Samoa’s first woman to be appointed the Minister of Finance, Mulipola Anarosa Ale-Molioo says the set ten percent quota for women representatives in parliament is discriminatory against women and more so against aspiring women politicians.
Mulipola stated that instituting the current 10 percent quota for women members in parliament is discriminatory especially against those women who battled and won their seats squarely against their male rivals in the general elections.
“With our current term in parliament, it’s such a massive achievement for me as a female, to have to work alongside the first female Prime Minister of Samoa and it’s a significant enrichment for my journey as well,” she said.
“However, I did not make it this far through the ten percent quota as I fought my way through just like how male politicians did.”
Other than Prime Minister Fiame Naomi Mataafa who was elected unopposed, Mulipola was among three women who won their seats at the polls beating off their male competitors.
“When you’re in parliament, you are the voice of your constituency who voted you in hence why my perspective of the 10 percent is different; as it seems now it’s belittling the status of us women but it is vital that women are such effective game changers in many communities,” said Mulipola.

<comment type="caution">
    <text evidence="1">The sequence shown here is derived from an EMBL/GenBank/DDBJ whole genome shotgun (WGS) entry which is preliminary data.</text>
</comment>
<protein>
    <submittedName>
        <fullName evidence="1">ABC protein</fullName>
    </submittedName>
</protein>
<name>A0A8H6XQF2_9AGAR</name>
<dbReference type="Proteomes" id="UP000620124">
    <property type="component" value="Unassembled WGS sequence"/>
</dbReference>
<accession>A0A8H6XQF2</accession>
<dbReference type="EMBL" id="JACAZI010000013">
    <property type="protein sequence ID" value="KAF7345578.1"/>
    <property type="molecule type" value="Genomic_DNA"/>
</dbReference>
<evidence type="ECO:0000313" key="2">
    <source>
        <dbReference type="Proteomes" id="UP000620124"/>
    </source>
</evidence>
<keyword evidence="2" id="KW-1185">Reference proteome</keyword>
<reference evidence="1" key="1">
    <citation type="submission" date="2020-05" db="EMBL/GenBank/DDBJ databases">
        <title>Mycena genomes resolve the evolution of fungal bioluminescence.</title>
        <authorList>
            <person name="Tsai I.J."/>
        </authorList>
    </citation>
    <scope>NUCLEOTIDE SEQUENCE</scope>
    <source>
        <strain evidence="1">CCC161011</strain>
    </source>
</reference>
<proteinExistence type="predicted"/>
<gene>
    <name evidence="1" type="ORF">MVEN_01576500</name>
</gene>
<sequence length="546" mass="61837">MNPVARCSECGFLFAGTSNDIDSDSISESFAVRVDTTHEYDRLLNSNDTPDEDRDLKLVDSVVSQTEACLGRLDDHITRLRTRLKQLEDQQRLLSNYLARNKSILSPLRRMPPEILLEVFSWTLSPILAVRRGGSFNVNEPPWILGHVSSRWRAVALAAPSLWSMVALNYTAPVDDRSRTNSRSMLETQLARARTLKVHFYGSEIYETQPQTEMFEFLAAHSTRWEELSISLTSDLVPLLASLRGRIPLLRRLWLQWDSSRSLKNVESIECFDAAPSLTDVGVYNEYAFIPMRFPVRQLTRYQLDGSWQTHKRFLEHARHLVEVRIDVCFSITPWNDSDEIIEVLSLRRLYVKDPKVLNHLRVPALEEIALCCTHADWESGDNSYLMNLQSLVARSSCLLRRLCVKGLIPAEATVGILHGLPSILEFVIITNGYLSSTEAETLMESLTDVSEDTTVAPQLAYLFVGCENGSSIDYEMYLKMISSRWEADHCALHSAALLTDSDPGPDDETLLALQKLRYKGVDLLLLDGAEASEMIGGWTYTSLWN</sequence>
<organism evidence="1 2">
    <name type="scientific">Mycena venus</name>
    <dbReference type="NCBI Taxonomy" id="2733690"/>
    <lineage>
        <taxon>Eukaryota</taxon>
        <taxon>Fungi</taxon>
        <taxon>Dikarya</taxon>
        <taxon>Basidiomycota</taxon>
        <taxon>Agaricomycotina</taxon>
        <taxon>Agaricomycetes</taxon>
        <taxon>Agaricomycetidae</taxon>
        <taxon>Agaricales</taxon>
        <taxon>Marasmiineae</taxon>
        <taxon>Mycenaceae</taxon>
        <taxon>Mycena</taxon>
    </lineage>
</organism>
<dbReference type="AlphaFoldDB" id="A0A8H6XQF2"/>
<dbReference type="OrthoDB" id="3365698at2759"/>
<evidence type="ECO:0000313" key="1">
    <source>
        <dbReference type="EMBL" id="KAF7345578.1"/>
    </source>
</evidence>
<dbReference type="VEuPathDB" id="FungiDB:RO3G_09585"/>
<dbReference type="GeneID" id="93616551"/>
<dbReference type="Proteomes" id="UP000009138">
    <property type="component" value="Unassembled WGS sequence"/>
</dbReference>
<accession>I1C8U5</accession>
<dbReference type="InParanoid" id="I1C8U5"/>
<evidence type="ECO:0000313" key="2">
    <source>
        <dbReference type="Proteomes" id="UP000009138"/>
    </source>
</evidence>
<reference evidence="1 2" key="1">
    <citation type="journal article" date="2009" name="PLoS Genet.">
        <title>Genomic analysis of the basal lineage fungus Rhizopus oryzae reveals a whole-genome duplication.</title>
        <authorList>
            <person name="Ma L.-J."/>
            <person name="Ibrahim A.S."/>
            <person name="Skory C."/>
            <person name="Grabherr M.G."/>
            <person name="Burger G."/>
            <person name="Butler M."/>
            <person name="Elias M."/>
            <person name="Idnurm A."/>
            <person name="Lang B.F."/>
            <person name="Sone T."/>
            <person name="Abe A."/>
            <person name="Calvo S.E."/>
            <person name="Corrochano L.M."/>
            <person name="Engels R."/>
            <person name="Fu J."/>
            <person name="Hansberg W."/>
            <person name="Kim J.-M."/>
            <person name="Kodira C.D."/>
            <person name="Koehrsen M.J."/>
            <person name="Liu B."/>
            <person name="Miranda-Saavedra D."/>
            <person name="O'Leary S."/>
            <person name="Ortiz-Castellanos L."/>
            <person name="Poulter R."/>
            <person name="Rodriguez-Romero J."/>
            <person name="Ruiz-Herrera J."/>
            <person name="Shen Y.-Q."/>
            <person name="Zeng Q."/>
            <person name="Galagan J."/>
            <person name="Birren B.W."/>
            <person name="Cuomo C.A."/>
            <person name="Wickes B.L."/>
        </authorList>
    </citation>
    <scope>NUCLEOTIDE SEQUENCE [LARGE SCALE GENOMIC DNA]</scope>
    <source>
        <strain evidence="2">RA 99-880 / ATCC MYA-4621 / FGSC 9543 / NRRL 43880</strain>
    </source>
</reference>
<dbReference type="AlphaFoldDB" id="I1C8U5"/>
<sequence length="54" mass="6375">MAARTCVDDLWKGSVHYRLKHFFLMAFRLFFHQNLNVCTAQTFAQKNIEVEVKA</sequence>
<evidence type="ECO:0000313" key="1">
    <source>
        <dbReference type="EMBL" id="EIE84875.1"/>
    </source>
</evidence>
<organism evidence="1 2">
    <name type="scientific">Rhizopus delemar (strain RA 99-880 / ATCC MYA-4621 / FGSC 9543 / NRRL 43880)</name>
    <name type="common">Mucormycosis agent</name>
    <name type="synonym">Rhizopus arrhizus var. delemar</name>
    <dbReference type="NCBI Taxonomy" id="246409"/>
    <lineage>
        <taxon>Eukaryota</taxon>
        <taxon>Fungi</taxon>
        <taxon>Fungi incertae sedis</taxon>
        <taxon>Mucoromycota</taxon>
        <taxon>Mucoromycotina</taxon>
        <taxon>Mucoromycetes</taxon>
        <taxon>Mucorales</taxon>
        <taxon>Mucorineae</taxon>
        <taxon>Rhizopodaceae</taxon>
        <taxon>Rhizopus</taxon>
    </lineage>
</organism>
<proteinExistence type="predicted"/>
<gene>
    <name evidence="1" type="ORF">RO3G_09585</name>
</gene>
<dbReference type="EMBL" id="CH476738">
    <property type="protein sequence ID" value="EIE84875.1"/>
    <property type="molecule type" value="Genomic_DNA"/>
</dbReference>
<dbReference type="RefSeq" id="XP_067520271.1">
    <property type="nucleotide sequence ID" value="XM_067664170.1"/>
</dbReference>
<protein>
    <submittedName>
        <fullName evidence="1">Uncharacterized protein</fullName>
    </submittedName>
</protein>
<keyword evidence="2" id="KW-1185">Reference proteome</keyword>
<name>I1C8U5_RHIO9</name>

“So when it comes to parliament, why should men’s involvement a different case from that of us women?” she asked.
Last week, the Supreme Court determined two additional women members be sworn in to makeup six women members in the 10 percent quota. A third woman was also confirmed to replace a woman who was elected during the general election but resigned when she faced with an election petition.
It now makes seven women in parliament and pushes the number of seats for the 51 electoral constituencies, to 54.
Mulipola also clarified that her previous comments on the court ruling to swear in the three additional women parliamentarians were wrongly perceived by many.
She congratulated the three additional women parliamentarians and given the developments following last April’s general election on the 10 percent quota for women members, again strengthened the reasons why she opposes the quota.
Overall, Mulipola said in her observation as a Minister, the majority of the Chief Executive and top management positions in government ministries and private businesses are dominated by women.
“So standing here in my position as a female, I am very proud of those females who have made their way to the top,” she said.
But she is of the view that Samoa should not have accepted the 10 percent quota and the method of selection as recommended by the United Nations.
“As Samoa is quite capable of making her own decisions,” she stated.
Cabinet last month appointed a Commission of Inquiry to look into the Electoral Act and the issues that surfaced in the 2021 general elections and there have been suggestions to revisit the current 10 per cent women quota in parliament.
SOURCE: TALAMUA ONLINE/PACNEWS